Insider Q & A: Tiffany Peery on How to Get Hired at Intel (& Why Not to Mistake Your Recruiter for an Engineer)
Tiffany Peery is a Virtual Recruiting and Marketing Program Manager at Intel Corporation. She has been doing engineering recruiting for more than 11 years and got her start at Intel in Portland. She now works out of the Arizona office and has a specific focus on attracting Recent College Graduates and Interns to the organization.
We sat down and spoke with her for a Q & A on how hiring works at Intel. (You can also learn more by following her on Twitter.)
Intel is the world’s largest semiconductor chip manufacturer. What positions do you hire for in addition to hardware engineering and manufacturing? Are there any other big areas you are hiring for right now?
Software, software, software! Most people don’t know it, but Intel is the 5th largest software employer in the world. We have two major groups that do the bulk of our software hiring – Software and Services Group (SSG) and our Intel Architecture Group (IAG). They do some AWESOME/EXCITING work!
Anything many applicants are surprised to learn about working at Intel? For example, when we spoke to a Google recruiter recently, he shared with us that he’s hired applicants who did not have college degrees.
I think people are often surprised by some of the perks of working for Intel. We don’t talk a lot about every benefit you get on day one. Most are familiar with our Sabbatical program, it is pretty fabulous. Did you know we have Onsite Health Centers and gyms, free fruit/beverages, discounts on technology and vacations, etc. though? That and much more!
Any bad assumption that you’ve seen job seekers make in applying for jobs?
Well, the number one bad assumption is that Intel is a strictly hardware company. I’ve had candidates shocked when I told them I was looking for a solid software engineer. Some just don’t realize we ROCK this space! They envision all of us sporting bunny suits or doing chip design. That’s just not the case (although we do <3 our hardware peeps!).
How does a candidate get your attention?
An amazing skill set/resume never hurts their chances. It does go beyond that though. I’m looking for someone that has passion and drive. Both at work and at play. I am drawn to the person that knows exactly what they want and isn’t afraid to go after it!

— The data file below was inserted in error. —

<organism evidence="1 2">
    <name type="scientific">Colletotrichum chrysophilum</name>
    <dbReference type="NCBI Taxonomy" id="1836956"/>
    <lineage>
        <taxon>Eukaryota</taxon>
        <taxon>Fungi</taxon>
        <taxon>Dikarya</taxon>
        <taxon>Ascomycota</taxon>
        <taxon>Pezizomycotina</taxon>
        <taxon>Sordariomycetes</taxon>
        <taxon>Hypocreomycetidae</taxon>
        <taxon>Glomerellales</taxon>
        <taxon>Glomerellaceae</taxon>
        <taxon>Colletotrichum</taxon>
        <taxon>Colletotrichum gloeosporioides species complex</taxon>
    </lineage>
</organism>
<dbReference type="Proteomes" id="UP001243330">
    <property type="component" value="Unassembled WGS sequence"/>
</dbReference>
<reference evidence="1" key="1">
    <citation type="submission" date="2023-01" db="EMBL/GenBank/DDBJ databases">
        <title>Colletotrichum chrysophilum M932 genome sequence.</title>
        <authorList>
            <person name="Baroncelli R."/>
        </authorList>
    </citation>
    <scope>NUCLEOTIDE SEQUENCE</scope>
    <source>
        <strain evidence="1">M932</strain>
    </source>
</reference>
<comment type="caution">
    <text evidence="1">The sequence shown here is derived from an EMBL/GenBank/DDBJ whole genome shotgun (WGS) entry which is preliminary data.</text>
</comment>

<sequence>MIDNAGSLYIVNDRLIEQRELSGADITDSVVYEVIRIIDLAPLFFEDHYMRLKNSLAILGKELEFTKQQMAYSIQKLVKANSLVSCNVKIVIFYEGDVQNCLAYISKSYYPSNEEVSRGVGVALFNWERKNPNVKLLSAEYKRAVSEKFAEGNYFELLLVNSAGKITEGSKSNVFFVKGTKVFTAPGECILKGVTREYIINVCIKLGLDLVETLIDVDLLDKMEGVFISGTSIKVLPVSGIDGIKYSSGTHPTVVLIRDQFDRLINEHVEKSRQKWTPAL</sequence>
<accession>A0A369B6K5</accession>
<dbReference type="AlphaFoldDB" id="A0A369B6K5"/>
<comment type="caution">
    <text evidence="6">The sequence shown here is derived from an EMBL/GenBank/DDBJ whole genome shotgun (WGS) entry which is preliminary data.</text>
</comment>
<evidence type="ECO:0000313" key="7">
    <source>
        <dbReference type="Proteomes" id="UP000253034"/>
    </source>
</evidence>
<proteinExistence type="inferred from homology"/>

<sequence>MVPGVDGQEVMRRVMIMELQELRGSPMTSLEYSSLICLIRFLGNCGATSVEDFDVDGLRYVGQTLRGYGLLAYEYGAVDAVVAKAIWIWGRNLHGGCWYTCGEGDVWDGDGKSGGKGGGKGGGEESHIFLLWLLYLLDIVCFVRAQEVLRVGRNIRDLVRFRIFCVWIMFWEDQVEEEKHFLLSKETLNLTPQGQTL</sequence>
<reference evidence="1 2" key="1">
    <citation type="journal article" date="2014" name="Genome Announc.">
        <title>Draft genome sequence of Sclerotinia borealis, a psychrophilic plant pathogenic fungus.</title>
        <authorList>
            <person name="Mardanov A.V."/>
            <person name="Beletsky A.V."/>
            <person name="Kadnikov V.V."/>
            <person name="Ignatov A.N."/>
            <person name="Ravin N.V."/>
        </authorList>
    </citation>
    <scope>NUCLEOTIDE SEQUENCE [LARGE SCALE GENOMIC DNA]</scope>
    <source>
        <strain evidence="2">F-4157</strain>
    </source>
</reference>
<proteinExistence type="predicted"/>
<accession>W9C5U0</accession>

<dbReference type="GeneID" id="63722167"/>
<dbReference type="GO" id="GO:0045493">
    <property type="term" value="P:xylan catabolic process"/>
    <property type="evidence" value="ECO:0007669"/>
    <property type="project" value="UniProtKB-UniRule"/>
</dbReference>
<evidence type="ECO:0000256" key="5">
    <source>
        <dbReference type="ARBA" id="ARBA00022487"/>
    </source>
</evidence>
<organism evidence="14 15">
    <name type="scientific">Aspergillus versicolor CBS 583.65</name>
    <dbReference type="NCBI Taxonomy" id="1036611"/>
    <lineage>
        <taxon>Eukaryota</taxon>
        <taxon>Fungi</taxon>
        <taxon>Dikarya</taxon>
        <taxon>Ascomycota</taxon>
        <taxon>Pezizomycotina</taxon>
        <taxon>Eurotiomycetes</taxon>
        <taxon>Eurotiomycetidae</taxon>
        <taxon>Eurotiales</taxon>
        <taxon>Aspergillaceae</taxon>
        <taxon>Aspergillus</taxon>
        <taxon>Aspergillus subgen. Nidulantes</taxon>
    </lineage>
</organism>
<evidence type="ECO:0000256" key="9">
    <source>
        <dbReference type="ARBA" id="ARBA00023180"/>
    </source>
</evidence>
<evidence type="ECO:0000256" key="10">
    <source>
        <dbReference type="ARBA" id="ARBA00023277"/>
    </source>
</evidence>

What makes a great candidate beyond the experience and skills required for the job?
Innovation. I love the person that is constantly thinking about “what’s next”. At Intel, we’ve gone through some pretty major transformation over the years and it’s only just begun. The opportunities here are boundless. What we do changes the lives of millions across the world. I love to see people that are passionate about making a global impact!
Do you have any “never do” tips for individuals in working with recruiters?
This may sound like a no brainer, but try not to insult your recruiter. I’ve encountered people that have had “off days” and said things out of frustration, that maybe they later regret (or maybe they don’t). It’s hard to take that back though. Remember that sometimes your recruiter is your best hope for getting connected to the right opportunity. Vent to a friend instead.
Are there any questions I haven’t asked that I should be asking? What’s the question, and what’s your answer?
People always want to know how to get the most eyes on their resume at Intel. Yes, we get a lot of applications every day. So how do you stand out? My best advice is to remember recruiters aren’t always engineers. Make your resume “recruiter friendly” and buzz word rich. Also, get connected with people in the company! We love employee referrals. Find out who you know and start leaning on them! They get paid for referring and you get the job. Win/Win!
Use it now—actionable—advice for job seekers:
Get connected with our recruiters today. We are on LinkedIn, Twitter, Facebook, YouTube, Flickr… you name it. We LOVE the chance to talk to people about our opportunities and steer them in the right direction. Heck, if you aren’t actively looking today, that doesn’t mean a connection made now is a waste. I have people I met 5 years ago pinging me today to see what’s up at Intel. I love it!